Pope to Finnish Delegation: Luther's intention was to renew the Church, not divide it
Like every year on the feast of Saint Henry, an ecumenical delegation from Finland has visited the pope ;in the Vatican.
Pope Francis greeted them one by one, including Cardinal Kurt Koch, whom he congratulated.
"Congratulations on the article in the Osservatore Romano."
He also greeted a priest named Francisco with whom he joked about the cold in Finland and its complicated language.
"Good morning Holy Father, I am Paco."
"Is it very cold?"
"A little, yes."
"And did you learn that devilish language?"
"Yes, I learned it with great fatigue."
Another example of how successful the meeting went was when the head of the delegation delivered his speech in Spanish.
"Your Holiness. I will read the speech in Spanish. Although I do not speak it, I understand everything I am going to say."
The meeting also recalled the historic meeting in Lund, Sweden as a very significant milestone on the road to this dialogue.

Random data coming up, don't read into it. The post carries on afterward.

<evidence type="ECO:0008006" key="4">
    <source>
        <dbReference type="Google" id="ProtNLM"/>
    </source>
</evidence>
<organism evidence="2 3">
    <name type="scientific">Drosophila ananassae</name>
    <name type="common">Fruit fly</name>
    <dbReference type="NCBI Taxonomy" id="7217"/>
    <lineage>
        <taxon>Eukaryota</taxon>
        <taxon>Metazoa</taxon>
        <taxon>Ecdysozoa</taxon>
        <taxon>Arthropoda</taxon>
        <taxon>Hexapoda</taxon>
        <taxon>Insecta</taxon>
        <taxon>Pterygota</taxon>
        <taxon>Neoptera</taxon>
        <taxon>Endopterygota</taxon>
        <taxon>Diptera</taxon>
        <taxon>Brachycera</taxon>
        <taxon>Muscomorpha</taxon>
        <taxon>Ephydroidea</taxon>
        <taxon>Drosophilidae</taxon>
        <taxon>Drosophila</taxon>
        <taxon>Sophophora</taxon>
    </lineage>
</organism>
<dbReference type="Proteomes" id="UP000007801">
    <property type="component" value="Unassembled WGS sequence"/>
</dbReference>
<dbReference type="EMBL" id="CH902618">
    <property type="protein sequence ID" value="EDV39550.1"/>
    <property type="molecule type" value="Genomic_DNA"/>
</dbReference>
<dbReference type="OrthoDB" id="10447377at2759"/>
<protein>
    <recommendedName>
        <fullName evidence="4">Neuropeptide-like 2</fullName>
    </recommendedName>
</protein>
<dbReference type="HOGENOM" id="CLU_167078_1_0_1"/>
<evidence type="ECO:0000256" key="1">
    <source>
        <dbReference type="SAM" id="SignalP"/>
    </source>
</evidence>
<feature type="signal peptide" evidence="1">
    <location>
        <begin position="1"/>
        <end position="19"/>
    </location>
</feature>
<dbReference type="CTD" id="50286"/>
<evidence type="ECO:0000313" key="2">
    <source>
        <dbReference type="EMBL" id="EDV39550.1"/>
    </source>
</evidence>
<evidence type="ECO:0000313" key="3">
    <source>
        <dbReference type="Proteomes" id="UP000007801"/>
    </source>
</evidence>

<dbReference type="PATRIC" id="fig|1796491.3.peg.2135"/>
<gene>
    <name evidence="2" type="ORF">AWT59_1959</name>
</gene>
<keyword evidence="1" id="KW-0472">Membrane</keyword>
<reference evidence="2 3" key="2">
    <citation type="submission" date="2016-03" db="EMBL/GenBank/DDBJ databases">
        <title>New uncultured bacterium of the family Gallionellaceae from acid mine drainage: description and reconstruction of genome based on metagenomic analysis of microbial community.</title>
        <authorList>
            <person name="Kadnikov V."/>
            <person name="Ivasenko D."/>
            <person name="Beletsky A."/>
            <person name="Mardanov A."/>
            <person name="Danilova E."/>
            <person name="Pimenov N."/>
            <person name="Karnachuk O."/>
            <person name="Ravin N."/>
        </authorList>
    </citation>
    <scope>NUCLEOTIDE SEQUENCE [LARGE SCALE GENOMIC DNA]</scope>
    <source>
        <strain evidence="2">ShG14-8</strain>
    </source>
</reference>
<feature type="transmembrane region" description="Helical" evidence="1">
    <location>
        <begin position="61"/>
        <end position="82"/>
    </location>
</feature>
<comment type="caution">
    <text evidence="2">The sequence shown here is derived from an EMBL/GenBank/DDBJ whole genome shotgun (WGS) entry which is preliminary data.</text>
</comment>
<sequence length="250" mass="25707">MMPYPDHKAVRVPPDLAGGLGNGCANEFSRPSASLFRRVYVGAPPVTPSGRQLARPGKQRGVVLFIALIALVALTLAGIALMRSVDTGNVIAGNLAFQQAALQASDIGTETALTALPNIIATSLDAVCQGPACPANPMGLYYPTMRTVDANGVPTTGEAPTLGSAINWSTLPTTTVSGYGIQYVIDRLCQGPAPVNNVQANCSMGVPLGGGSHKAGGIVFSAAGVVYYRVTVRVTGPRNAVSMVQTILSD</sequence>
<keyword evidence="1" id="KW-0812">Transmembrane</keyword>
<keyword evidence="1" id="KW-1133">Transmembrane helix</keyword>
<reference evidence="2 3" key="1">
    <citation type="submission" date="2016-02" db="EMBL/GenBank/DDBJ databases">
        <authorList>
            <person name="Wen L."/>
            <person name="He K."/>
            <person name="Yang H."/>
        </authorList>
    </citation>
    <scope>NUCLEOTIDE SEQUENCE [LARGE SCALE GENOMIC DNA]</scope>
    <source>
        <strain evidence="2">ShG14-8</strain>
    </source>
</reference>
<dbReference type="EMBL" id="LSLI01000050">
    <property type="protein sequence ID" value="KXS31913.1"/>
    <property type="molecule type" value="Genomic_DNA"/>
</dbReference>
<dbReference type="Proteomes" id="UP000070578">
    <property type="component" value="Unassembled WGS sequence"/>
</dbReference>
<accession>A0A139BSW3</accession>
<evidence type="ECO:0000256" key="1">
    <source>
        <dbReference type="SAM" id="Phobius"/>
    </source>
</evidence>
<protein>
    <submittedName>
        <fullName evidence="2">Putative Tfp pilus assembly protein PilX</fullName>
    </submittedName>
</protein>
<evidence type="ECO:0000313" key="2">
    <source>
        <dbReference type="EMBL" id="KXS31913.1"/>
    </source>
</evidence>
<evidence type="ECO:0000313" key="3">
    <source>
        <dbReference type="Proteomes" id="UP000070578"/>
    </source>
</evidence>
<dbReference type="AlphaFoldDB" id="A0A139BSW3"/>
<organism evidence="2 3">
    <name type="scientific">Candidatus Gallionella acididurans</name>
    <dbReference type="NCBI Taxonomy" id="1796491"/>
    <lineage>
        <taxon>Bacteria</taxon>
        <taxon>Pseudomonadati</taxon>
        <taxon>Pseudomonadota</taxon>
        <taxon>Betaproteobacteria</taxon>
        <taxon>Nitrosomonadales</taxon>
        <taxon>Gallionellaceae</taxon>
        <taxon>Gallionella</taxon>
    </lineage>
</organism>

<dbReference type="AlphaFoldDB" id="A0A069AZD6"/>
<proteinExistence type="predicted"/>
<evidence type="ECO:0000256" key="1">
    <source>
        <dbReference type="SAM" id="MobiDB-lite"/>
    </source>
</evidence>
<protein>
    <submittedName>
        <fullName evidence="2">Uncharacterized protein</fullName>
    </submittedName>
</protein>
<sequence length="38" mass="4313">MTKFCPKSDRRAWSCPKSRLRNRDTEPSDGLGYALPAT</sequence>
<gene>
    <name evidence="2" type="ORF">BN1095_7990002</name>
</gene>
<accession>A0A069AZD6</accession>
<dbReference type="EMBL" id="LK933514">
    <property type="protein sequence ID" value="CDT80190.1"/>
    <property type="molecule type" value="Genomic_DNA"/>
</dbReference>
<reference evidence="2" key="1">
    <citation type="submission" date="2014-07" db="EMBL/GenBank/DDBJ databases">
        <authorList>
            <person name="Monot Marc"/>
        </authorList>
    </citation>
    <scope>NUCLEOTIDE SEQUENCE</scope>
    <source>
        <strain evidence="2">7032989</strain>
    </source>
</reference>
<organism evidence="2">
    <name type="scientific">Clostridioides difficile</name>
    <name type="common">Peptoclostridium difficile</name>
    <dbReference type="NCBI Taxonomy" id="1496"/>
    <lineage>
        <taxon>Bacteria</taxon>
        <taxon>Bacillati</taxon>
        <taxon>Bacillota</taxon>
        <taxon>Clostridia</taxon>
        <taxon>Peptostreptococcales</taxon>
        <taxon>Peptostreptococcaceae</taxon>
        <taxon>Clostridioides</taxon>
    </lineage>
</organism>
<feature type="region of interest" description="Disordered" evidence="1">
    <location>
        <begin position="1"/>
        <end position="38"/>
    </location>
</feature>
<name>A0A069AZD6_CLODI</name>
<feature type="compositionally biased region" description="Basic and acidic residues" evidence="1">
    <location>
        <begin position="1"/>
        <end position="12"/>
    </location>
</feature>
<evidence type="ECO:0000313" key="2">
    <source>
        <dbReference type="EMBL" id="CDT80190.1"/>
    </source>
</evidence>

"This joint commemoration of the Reformation was important on both the human and theological-spiritual levels. After 50 years of official ecumenical dialogue between Catholics and Lutherans, we have succeeded in clearly articulating points of view which today we agree on."
Pope Francis also explained what true ecumenism is based on.
"True ecumenism is based on a shared conversion to Jesus Christ as our Lord and Redeemer."
The pope affirmed that he believes Martin Luther's original intention was to renew the Church and not to divide it. In conclusion, he invited Catholics and Lutherans to take advantage of this opportunity to rediscover the Gospel together in 2017 when the Reformation is being commemorated.